“Signing my letters ‘Sir Eddie’ [instead of ‘Eddie the Warrior’] means that I know now I am not an animal. I don’t have to express it like that. I’ve matured to the point where it doesn’t matter what they think. Because I know in myself that I am not an animal, right? And that I’m a human being just like everybody else. I use ‘Sir’ with my name, because that’s how I feel. I feel worthy of life. You know what I’m saying? The kind of respect that every human being’s got.”
John Paul Penry
“I remember when I had a date and it was a real scary one. I came within three hours of being executed and that’s about the closest I ever got. So far, I’ve had four dates and the fourth one, it got real, real scary. And I smoked me some cigarettes, drank me some tea and I was still, my head was still messed up over that. Right now it’s still messed up. I can’t help but think about it.”
“When a society will stoop to lawlessness to, I guess, eradicate lawlessness, basically what you’re saying is you’re going to become killers to kill killers. And to do that, you throw all the rules out the window. So innocent people, retarded people, mentally impaired people—all of them gonna get caught up in that wheel because lawlessness doesn’t care. I mean, it’s all about exacting revenge and so that’s what always makes the death penalty wrong: the fact that to enforce it there are things you have to do away with. There can be no fairness. You have to break the rules to get what you want, to murder people. That’s the thing about a killer. When somebody wants to kill someone, do you think they’re thinking about how to do it fairly? It doesn’t make sense, trying to kill somebody fairly.”
“By the same laws, the people who made capital punishment legal commit murder, commit capital murder also. So the dude who injects the fluids in our veins, he commits murder under their laws. So, it’s not justifiable at all because they’re saying it’s all right for him to kill us, but it’s not all right for somebody else who’s not a part of their group to kill somebody. So it’s just a big contradiction.”
“How many people here in death row are innocent? You know, I’ve done legal work and I do any legal work for any prisoner who asks me for it. I’ve come to believe that it’s between 10 and 30 percent.
“I’ve seen so many cases that are just rife with errors and the attorneys didn’t do nothing, the investigators didn’t do nothing. The police were rushing to solve the case. And it’s not like [the accused] had any money to fight. So they weren’t no different than me. It’s just that in their case what you look for—the only thing that could probably save them—is the number of errors that were made. That’s all it comes down to.
“I think the last poem I wrote was maybe one month ago. I’ve recently started helping other prisoners that are trying to write poetry and stuff like that, so I’m more like an editor now. I show them how to compose poems, create stanzas, and all this. I’ll walk them through the poetry process, because one thing poetry initially did, it made me want to write more. Poetry opened the door for me to write articles and stories, so I use it as a vehicle to teach other people how to write. It starts off with poetry, but slowly it evolves to something else.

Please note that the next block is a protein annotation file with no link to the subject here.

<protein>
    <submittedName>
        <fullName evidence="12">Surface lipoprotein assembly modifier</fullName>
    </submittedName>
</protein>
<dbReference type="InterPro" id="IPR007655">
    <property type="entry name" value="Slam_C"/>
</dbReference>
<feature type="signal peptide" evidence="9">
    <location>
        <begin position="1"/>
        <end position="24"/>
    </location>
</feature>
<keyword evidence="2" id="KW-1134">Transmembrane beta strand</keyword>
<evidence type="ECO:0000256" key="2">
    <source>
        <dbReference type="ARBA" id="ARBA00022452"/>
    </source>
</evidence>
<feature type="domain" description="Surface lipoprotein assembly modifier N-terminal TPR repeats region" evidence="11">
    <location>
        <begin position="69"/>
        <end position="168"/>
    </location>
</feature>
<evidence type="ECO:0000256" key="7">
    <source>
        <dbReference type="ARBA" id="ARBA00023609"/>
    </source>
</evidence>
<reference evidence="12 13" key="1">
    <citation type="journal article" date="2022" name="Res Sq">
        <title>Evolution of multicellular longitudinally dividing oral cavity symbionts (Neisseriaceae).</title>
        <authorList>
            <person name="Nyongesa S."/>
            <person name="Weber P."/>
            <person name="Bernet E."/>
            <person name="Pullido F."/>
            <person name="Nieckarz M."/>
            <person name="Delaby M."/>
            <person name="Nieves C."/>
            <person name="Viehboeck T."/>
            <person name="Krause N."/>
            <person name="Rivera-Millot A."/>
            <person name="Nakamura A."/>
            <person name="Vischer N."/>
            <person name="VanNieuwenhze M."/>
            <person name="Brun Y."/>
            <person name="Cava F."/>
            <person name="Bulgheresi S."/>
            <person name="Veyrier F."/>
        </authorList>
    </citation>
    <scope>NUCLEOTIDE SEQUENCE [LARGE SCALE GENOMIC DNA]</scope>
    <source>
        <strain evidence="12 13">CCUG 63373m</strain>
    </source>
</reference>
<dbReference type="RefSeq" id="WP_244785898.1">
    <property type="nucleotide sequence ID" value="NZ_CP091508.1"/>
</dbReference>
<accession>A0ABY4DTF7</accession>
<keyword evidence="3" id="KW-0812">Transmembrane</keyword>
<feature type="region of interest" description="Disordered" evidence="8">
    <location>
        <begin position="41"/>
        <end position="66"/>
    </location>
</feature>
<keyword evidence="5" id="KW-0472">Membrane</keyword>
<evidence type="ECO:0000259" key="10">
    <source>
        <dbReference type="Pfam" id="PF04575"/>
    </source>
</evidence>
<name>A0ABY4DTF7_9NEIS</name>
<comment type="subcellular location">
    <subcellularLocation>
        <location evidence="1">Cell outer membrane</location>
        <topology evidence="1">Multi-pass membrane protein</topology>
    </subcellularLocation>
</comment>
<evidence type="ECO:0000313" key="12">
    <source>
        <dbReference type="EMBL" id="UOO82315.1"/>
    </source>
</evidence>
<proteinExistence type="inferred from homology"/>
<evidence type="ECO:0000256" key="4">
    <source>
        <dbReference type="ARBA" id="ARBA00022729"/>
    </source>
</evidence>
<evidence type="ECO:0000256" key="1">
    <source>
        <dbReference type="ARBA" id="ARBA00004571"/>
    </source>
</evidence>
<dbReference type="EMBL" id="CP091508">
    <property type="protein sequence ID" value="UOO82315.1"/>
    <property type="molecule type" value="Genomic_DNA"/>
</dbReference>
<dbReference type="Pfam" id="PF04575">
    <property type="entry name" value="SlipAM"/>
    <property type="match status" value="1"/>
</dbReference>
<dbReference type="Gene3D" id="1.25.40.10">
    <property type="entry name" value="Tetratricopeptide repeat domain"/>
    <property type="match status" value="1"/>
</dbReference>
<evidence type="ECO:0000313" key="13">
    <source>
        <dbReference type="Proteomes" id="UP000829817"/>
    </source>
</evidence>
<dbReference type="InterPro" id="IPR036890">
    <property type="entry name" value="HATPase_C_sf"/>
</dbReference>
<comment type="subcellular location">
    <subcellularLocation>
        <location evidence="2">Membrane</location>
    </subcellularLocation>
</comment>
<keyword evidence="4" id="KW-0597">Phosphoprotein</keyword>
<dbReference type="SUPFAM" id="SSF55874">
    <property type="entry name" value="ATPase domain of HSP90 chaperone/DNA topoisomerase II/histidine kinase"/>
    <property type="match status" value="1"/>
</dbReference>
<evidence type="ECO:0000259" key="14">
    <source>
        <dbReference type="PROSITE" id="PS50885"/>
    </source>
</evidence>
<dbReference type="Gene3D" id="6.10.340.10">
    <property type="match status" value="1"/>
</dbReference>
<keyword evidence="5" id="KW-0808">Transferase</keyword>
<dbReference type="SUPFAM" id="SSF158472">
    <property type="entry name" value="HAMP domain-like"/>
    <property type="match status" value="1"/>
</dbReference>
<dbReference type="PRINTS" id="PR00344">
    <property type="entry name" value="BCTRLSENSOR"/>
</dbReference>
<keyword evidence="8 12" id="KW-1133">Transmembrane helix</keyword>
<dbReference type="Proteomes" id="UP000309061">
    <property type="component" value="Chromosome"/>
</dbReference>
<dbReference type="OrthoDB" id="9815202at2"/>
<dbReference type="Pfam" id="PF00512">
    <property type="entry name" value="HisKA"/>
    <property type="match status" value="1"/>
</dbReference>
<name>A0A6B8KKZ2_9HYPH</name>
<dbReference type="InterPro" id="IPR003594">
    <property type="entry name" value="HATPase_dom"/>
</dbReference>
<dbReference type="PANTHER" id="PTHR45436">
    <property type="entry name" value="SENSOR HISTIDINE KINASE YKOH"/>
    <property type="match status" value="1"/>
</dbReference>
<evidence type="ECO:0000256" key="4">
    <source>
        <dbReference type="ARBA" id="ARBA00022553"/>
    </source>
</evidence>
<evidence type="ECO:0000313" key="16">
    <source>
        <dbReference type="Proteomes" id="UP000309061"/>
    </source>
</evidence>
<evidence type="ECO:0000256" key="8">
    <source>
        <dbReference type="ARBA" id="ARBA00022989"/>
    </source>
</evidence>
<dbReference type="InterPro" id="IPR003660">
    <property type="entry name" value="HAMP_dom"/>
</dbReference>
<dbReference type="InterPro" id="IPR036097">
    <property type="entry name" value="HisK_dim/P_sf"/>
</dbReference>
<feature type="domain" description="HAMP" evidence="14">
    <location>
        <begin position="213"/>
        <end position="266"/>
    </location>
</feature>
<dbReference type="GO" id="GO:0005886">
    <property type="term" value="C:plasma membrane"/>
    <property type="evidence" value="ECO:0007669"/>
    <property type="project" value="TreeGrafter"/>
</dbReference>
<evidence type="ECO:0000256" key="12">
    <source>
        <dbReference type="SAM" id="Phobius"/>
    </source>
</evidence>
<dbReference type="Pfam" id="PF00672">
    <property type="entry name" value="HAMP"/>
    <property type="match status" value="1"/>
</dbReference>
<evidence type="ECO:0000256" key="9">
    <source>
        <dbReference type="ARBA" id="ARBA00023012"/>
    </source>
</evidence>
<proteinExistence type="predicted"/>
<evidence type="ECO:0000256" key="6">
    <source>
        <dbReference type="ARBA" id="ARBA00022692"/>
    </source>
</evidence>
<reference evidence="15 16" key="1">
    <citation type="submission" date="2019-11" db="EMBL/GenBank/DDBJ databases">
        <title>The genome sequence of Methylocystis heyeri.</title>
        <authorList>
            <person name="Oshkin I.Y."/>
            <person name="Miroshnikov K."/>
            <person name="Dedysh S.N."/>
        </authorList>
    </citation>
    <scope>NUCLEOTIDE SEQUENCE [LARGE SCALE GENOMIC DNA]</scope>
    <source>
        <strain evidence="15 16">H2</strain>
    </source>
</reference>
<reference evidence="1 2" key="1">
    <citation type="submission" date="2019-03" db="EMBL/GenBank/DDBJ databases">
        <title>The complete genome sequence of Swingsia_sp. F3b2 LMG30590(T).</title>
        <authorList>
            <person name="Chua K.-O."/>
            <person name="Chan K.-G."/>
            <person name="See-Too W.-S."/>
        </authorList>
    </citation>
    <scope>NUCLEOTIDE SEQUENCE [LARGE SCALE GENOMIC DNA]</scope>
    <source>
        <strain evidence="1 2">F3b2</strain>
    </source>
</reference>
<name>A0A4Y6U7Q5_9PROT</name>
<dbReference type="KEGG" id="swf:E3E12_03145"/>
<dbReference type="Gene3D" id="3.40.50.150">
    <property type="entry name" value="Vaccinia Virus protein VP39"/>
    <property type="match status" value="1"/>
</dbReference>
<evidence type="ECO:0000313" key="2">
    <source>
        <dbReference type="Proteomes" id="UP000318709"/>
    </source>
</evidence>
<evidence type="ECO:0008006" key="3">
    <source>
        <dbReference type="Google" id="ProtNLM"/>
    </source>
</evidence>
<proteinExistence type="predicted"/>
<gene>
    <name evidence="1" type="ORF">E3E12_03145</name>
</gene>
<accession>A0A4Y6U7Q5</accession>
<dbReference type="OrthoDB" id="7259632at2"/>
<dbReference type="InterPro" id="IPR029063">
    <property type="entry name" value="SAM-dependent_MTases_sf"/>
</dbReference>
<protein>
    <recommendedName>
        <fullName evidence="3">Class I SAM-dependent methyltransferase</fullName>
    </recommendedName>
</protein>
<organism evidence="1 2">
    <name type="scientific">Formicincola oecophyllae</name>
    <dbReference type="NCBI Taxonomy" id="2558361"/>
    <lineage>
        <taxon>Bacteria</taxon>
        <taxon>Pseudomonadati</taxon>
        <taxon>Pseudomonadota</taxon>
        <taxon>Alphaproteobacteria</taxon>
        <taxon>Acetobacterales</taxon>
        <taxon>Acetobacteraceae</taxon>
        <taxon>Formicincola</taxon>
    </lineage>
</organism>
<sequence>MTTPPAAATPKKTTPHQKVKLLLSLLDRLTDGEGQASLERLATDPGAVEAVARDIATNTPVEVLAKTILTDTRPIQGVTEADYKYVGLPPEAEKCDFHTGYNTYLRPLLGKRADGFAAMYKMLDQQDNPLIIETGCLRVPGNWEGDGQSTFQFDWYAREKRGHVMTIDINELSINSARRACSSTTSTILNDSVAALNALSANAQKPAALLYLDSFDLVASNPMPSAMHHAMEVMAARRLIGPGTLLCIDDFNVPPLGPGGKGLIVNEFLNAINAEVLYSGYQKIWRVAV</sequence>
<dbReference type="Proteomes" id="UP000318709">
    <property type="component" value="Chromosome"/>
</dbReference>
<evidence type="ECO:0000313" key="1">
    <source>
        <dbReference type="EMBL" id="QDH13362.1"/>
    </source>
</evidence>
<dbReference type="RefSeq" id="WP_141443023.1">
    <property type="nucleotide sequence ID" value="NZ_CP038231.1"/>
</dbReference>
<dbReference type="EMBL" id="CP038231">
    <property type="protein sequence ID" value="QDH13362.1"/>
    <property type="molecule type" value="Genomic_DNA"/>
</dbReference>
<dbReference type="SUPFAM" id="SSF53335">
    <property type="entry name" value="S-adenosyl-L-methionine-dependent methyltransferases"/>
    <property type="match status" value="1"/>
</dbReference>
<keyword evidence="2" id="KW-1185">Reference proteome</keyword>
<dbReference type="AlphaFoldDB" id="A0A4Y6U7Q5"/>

“Each time, it costs like $2.5 to $7 million to execute one of us. There are 320 capital cases in process right now. I was going to show that with those numbers you just spent between one and seven billion dollars to kill 320 people. I mean, you could take that money—the price that they are paying to kill me—and invest it in my life. I could have a beautiful future. But they don’t invest in our lives. Instead, they invest in destroying.”
At 7:59 pm on October 26, 2004, Dominique Green dies by lethal injection. He is the 331st convicted murderer to be executed in Texas—and the 938th convicted murderer to be executed in the United States—since 1976. His last words are, “There was a lot of people that got me to this point and I can’t thank them all. But thank you for your love and support. They have allowed me to do a lot more than I could have on my own . . . I have overcame a lot. I am not angry but I am disappointed that I was denied justice. But I am happy that I was afforded you all as family and friends. I love you all. Please just keep the struggle going . . . I am just sorry and I am not as strong as I thought I was going to be. But I guess it only hurts for a little while. You are all my family. Please keep my memory alive.”
The coroner writes on his death certificate, “Cause of death: Homicide.”
“Since I got here, it’s just trying to defy the system and get out, if that can be. Just—I don’t know, man—that’s the only thing I guess that really pushes me to accept these days and carry on the struggle: the fact that I could be fighting for all the chips or I could be fighting for nothing. The only way I will find out is to keep fighting.”
Excerpted from 13 Ways of Looking at the Death Penalty, by Mario Marazziti, and published by Seven Stories Press, 2015.